Licia Albarino 2010
Albarino from Rias Baixas, Spain
Vibrant lemon-green in color, the Lícia Albariño exhibits a classic expression of the Albariño grape: intense and layered aromas of grapefruit, candied lemons, quince jelly, fresh herbs, green apples and a streak of minerality. On the palate it is full-bodied and well-balanced, with a long and persistent finish. This wine pairs deliciously with grilled fish—or any kind of seafood—Asian cuisines, rice dishes, salads and grilled vegetables.
Wine Enthusiast - "With its apple, peach and melon aromas, the bouquet is solid. Tha palate is a bit spritzy and spread thin, and that's confirmed via fleshy, dilute flavors of white peach and green melon. Plump and simple on the finish; good for salads, shrimp and grilled white meats."
The Lícia label is a project between Winebow and winery owner Jose Limeres, a native of the Galician town of Pontevedra. Limeres, owner of several successful restaurants in Madrid, entered the wine business when he was searching for a reliable supplier of quality wines for his restaurants. He bought his first property in O Rosal and planted native varieties that flourished in its unique climate and soil. The resulting wines proved a hit, particularly his Albariño which strikes just the right balance of sugar and acidity. The vineyards for Lícia's wine are located in the O Rosal and Condado de Tea subzones of DO Rías Baixas. The vineyards of O Rosal run inland as far as Tuy and are terraced into the sides of the River Miño where it opens into a wide estuary. The topsoil is correspondingly alluvial, with clay and sand over granitic topsoil. Condado de Tea stretches from Tuy along the Miño Valley to meet the Ribiero DO. The area is made up of complex small river valleys. Here granite bedrock and slate come to the surface. This combination of terroirs gives Lícia a refreshing complexity that sets it apart. View all Licia Wines
About Rias Baixas(REE-ez BUY-shuss) Spain's prominent white wine region. Situated in Galacia, the region is wet and rainy with some large temperature changes due to its proximity to the coast. The main grape of note here is Albarino, the white variety known for creating fragrant and fruity wines perfect for seafood. The bottles are easily recognized as they all print “Albarino” on their label.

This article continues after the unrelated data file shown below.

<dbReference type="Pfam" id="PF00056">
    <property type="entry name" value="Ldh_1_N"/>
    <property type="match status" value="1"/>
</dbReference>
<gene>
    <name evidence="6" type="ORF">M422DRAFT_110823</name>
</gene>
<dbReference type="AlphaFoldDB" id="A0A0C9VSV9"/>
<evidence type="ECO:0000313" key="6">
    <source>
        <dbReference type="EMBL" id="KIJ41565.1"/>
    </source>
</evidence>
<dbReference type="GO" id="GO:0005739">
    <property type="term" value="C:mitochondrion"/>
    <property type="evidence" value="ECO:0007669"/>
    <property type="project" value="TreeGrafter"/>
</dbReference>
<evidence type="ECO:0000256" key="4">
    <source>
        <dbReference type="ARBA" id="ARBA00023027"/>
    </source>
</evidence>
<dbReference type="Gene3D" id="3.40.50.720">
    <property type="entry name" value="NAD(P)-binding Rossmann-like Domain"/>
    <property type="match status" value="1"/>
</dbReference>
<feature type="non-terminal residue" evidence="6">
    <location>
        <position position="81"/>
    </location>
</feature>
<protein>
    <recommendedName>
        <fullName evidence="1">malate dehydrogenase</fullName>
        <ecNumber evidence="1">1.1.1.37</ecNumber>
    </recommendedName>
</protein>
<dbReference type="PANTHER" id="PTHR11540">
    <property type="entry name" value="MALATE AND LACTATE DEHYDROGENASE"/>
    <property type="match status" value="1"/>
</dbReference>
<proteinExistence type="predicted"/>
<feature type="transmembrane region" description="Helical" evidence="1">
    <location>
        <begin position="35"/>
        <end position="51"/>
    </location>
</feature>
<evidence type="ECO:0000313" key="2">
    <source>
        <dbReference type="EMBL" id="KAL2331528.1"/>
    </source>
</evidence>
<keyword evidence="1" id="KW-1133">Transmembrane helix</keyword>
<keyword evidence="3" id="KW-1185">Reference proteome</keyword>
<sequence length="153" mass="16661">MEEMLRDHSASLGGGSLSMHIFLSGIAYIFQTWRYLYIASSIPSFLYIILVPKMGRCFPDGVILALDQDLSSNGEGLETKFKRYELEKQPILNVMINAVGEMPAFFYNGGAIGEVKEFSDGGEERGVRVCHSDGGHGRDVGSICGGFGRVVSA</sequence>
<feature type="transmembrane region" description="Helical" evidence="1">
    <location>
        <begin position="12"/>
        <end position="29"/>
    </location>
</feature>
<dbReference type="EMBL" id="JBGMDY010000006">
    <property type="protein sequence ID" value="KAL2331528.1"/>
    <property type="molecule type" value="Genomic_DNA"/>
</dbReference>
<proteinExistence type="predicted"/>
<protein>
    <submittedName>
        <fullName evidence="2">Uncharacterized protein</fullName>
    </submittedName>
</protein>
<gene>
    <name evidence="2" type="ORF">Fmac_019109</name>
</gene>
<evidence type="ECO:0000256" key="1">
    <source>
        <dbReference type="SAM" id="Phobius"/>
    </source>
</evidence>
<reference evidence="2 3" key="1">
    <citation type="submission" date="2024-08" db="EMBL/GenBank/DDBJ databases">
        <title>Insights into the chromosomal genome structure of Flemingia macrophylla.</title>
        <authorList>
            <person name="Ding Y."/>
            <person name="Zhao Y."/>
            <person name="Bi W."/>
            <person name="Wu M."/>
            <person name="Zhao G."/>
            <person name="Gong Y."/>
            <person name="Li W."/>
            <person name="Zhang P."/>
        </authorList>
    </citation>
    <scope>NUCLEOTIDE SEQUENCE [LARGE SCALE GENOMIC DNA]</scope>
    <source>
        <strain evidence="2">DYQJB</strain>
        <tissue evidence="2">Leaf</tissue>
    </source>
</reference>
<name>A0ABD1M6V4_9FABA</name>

Notable FactsThere are sub-districts in Rias Baixas, a few of them are more prone to blending Albarino with some other indigenous grapes, which can make the wines more aromatic or fuller-bodied. Both single variety Albarino and blended wines excel in this area. Aromatic and light, one whiff of these whites may bring thoughts of a Sauvignon Blanc, but after one sip the creamy texture says otherwise. Typical aromas and flavors are peach, honeysuckle, lime and vanilla.
The most popular red varieties of Spain include Tempranillo and Garnacha (Grenache). Whites don't garner quite as much recognition, but there are some regional varieties not to be missed, like Albarino and Verdejo. The popular red regions of Spain include Rioja, known for its outstanding wines of the Tempranillo grape; Ribera del Duero, producing high quality reds from Tempranillo and Garnacha; Galacia, with the sub-region of Rias Baixas, home to the deliciously crisp and floral Albarino grape; and Priorat, a region increasing in popularity with its high-quality cult reds. Other regions of note are Rueda, growing the Verdejo grape, La Mancha, a wide desert region, covered in the most planted white variety in the world, Airen, and Jumilla, making wines based on Monastrell (Mourvedre).
Spain's wine laws are based on the Denominacion de Origen (DO) classification system, devised in the 1930's. A four tiered system, the most basic level is Vina de Mesa (table wine) followed by Vino de la Tierra (country wine), DO and at the top DOC. Currently, only Rioja and Priorat have DOC status, while over 65 DO's scatter the country.
Most DO regions are classified and regulated by how long they age the wines. On a red wine label, one may find the terms Crianza, Reserva or Gran Reserva, denoting the wine's barrel and bottle time. Crianza is usually two years between barrel and bottle (the time in each depends on the DO and/or the winemaker), Reserva up to 4 years and Gran Reserva 5 – 6 years. Classifications of each region and wine are controlled by the region's Consejo Regulador.
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